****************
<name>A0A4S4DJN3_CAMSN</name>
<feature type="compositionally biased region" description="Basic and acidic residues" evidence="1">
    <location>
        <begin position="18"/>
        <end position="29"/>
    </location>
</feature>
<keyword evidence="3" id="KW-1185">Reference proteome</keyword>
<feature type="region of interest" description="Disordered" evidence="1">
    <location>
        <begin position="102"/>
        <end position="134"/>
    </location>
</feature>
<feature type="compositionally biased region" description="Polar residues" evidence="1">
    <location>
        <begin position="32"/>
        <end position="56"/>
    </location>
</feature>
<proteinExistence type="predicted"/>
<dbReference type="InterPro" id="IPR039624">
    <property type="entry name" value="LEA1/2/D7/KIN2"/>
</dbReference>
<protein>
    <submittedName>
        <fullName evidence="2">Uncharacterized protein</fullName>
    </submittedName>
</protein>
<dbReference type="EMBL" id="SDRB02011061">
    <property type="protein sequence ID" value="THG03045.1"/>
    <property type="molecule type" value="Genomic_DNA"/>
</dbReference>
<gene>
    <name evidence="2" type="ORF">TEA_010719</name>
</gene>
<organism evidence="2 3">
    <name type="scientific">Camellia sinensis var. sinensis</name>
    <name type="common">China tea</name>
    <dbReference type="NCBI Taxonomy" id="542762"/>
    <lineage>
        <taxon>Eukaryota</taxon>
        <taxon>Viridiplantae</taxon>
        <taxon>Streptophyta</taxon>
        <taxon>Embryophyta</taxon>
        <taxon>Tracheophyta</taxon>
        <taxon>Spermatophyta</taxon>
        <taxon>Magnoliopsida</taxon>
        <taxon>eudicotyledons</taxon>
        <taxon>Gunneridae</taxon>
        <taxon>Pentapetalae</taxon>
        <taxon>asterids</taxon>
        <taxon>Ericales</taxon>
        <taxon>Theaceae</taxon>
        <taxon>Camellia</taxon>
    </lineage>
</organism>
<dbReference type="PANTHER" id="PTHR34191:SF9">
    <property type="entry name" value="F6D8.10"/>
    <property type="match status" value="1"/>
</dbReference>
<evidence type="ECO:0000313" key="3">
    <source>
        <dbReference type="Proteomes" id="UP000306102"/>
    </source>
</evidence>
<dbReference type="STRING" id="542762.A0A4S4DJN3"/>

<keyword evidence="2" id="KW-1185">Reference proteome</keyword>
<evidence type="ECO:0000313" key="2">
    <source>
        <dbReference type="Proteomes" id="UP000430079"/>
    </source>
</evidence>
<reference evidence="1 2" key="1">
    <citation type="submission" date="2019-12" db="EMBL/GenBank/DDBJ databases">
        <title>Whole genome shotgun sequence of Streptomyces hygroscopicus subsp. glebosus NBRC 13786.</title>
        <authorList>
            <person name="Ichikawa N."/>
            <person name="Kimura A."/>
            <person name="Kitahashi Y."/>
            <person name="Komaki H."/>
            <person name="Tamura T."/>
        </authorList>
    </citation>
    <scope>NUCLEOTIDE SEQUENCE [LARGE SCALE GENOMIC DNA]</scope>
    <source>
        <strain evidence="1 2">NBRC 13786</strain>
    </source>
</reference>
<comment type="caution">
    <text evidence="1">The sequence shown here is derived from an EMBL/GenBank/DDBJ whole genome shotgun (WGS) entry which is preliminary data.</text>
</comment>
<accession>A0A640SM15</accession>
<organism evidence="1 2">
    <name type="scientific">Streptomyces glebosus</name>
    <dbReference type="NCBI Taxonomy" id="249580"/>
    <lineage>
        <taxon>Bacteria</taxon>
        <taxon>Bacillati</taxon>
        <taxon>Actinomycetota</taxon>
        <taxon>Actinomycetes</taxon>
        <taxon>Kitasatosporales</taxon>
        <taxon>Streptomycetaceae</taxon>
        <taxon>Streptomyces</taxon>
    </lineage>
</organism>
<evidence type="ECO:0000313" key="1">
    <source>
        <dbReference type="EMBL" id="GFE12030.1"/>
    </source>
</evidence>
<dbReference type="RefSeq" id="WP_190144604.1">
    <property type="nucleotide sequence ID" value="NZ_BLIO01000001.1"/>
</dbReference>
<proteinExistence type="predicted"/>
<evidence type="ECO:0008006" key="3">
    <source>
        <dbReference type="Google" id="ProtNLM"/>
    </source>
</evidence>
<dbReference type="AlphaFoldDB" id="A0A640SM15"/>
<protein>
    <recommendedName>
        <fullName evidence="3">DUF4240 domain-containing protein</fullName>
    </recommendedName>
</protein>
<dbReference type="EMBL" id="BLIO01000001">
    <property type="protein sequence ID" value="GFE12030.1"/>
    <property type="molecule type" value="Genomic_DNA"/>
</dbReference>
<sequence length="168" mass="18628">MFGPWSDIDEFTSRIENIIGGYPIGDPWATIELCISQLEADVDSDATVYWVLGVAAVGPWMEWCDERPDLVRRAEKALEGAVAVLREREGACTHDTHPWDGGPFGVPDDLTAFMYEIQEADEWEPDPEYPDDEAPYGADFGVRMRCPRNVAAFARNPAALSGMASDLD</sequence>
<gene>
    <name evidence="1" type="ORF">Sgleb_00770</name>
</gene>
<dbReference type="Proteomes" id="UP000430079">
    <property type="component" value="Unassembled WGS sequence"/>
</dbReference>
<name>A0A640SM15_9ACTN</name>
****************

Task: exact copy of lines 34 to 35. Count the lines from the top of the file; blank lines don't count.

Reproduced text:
<gene>
    <name evidence="2" type="ORF">TEA_010719</name>